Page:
Despite being grounded in the grit and excitement of Camden’s music scene, her first foray into the arts involved something a little more conservative: ballet. After watching performances in the nosebleed seats at the Royal Opera House in Covent Garden, home of the Royal Opera, the Royal Ballet, and the Orchestra of the Royal Opera House, new dreams began to develop. “I had this feeling of, ‘Oh my god, look at that little world of creativity, magic and beauty.’ It was that same vibe of the Electric Ballroom where I’m in this little fantasy land,” she says. “I was drawn to ballet because of that.”

Having completed the relevant training and enjoyed a stint with the Slovak National Ballet over the course of 10 years, in 2010 she upped sticks and moved to Sacramento, California to dance with the state capital’s ballet company. They allowed dancers to choreograph their own routines, and that freedom was something Lady Camden craved following the discipline and perfectionism she had put herself through in the pursuit of her ballet career. It was not long before she began looking for a new challenge. “I started to get that itch, ‘I love ballet, but I need to do more.’ To create more of something that’s challenging for my brain and my soul,” she says.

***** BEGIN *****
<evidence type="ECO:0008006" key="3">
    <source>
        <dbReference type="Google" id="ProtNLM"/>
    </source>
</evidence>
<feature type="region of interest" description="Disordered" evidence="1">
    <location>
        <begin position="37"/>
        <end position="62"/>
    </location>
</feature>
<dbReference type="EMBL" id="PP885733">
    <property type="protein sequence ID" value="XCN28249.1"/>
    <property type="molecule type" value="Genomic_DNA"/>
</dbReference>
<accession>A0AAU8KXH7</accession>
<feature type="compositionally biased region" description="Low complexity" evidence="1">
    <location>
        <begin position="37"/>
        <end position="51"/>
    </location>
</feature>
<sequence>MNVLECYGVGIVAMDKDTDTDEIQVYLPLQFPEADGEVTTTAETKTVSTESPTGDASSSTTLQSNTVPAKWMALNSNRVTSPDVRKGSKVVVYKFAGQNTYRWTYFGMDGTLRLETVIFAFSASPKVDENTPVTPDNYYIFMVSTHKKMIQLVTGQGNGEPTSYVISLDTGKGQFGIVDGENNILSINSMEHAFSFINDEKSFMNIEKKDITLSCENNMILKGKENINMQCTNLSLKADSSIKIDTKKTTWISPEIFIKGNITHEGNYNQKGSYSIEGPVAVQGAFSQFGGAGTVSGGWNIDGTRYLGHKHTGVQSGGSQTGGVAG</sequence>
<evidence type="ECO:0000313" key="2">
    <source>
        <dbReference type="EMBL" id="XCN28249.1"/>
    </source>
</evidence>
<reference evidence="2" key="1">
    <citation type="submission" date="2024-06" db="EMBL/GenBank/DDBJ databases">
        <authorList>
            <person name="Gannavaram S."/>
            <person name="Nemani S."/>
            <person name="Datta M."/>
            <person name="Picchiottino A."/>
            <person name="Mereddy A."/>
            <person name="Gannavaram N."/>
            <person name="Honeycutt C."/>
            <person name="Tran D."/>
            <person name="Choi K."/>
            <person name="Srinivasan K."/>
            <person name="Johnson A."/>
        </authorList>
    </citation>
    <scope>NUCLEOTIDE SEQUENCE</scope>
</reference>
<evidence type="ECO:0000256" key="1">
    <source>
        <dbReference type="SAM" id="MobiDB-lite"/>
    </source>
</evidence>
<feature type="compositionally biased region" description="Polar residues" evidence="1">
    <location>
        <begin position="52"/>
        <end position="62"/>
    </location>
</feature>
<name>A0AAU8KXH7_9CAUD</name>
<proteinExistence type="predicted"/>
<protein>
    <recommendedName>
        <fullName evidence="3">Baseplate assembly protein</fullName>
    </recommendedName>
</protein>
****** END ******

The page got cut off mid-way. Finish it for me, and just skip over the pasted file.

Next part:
In 2015 she relocated to San Francisco to perform with the Smuin Ballet, but due to injury was forced to put dancing on the backburner while she recovered, which subsequently gave her time to indulge an idea she had long been toying with. “I’ve always just wondered, what’s the next big challenge? What's the next best way to stretch myself as a person?” she observes. “I feel like I have more personality and more stuff going on in me than I’m able to express in ballet. I wanted to be more creative as a person, not just as a ballet dancer. So that’s why I started to do drag.”